71: In 1972, I tried to get involved with Women’s Lib, but I found that the women were too angry. It was all white women. They were frustrated by inequality in the workplace, mostly. I always advocated in the workplace for people who needed me so I felt like I could do more on an individual basis, rather than as part of a group effort. I felt like they were snobs. Mother had never judged anyone and I learned tolerance and acceptance from her. My friend Betty who was black was very close to me. She didn’t have many people to go to back then. I helped her with her relationship. I learned that women had the same trials whatever their color of their skin.

52:Yes all of the women I confide in are of my same race. (Mexican- American), with the exception of my daughters who are biracial.

15: No, I would say that my friend group and the people I confide in are not of the same race as me. My closest friends are all different. They vary from Hispanic, African American, Mexican, to White. Race doesn’t have any significance when it comes to who I confide in.


8. What did/ do you want to be/do/experience when you grew/grow up?

88: I didn’t have a chance to think about that.

71: I thought I would be a wife and a mother. I didn’t expect to work until I had to bring in an income. I cried every day when I had to leave my babies. Kennedy had that program where the government would pay you to go around and do whatever work needed to be done, so I did that. I didn’t expect to go to college. The Women’s Business Association would raise money (I don’t know for what) by hosting fashion shows. Once I started working at El Centro College, I felt ambitious and started moving up. Lyndon would often encourage me to go back to school, but then he would get in my way. He was ambivalent about me being educated and a working mother.

52:I am not exactly sure, but I think I wanted to be a teacher when I grew up, which is what I currently am. I did have a desire to do good for others and vaguely remember wanting to join the Peace Corp.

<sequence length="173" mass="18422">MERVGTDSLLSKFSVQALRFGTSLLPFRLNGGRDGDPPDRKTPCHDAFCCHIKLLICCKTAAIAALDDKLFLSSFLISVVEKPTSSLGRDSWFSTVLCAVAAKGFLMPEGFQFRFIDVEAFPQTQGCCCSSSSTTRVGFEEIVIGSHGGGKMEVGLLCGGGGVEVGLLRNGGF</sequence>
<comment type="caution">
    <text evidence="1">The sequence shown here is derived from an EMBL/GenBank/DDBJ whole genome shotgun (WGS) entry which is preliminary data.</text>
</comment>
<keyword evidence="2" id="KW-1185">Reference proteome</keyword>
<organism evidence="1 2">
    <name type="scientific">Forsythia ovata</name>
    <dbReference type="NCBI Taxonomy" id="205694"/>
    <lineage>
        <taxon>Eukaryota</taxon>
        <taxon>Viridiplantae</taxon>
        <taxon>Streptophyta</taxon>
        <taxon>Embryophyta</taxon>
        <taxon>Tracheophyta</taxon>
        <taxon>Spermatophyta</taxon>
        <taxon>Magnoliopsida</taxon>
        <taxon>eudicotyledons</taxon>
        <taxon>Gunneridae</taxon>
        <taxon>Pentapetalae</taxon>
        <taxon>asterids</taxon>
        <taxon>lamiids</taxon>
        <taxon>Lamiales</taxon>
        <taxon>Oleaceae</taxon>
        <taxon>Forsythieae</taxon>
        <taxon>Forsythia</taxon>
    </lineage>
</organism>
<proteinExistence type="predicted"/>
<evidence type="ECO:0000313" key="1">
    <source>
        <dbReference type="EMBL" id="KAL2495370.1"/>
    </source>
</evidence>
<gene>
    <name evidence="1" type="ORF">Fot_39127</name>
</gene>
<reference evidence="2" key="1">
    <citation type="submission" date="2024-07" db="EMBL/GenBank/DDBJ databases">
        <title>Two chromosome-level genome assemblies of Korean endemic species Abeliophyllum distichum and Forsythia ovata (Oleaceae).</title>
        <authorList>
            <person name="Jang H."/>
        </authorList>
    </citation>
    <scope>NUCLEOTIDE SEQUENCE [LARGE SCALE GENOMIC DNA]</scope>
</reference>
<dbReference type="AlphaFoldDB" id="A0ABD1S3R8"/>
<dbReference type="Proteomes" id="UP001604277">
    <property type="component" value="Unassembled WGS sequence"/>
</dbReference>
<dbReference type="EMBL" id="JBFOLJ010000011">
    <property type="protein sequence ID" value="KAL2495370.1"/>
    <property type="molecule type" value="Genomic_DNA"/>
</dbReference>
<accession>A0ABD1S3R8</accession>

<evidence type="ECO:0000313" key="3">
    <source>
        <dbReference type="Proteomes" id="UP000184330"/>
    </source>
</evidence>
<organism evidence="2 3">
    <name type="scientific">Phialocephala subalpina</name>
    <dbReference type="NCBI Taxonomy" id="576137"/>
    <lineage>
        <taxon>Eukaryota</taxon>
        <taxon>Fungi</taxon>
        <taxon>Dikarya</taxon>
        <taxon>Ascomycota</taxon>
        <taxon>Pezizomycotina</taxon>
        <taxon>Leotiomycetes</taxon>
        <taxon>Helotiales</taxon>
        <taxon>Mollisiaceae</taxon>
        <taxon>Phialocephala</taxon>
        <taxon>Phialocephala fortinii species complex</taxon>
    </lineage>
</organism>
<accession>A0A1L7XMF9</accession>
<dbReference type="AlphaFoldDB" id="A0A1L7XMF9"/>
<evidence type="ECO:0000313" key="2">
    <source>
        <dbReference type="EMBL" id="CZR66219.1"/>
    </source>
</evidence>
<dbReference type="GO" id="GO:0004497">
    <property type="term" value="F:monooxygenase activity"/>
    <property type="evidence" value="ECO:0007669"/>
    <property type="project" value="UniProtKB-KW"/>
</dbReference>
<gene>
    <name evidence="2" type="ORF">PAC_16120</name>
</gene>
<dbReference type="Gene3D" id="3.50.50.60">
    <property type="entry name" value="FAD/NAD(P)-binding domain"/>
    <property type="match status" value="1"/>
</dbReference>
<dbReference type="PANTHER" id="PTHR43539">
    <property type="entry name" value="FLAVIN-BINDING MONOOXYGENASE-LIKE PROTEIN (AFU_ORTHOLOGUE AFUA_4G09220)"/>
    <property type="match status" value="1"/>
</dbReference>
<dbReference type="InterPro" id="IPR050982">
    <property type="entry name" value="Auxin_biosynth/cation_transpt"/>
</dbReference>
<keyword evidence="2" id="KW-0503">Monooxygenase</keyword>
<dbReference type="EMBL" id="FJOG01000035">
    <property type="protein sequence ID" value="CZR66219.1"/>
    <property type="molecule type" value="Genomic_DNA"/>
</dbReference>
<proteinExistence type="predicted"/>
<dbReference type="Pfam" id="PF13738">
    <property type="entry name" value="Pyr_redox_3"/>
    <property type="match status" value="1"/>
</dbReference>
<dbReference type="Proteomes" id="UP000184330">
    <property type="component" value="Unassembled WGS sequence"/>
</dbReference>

15:I am having a hard time trying to decide who I want to be and what I want to do because there aren’t many things I’m interested in. I found that I do well in American History and I am considering pursuing that path by taking speech classes. I am also skilled in my English Language Arts wheel. I may want to become a lawyer, or business manager, or a CEO of anything.


9. Describe a time when you felt in competition with a man for authority and power, either interpersonally or professionally.

88: I told Leon that if he ever beat Judy, I would kill him in his sleep. So he never did. Only me.

71: When I was sent to another college to be the HR Coordinator, I hired my replacement. He was always my competition. He was promoted over me twice. Our boss was a woman and he catered to her in a way that I did not.

52: I don’t think I can recall ever having the feeling of being in a competition for authority, but I have tried to assert my way of thinking in an authoritative way when I have felt that the male position was wrong.

15: I am constantly competing with a male friend of mine about who is smarter, and he insists that I can’t be better than him at anything because boys are just better. He is smarter than me, but I am determined to kick his butt at something.


10. Was female desire expressed as openly as male desire at any point? When? What were the social and/or political circumstances?

71: Free love in the 60’s and 70’s. Everyone expressed their desire mutually.

15: Female desire has not ever been expressed as openly as male desire in my lifetime. It’s always the men who want the women to do things, I have noticed. Rarely have I seen it the other way around.


Orchid4Monica McClure is a writer and performer based in New York. She is the author of Tender Data (Birds LLC, 2015); and chapbooks Mala (Poor Claudia, 2014); Mood Swing (Snacks Press, 2013).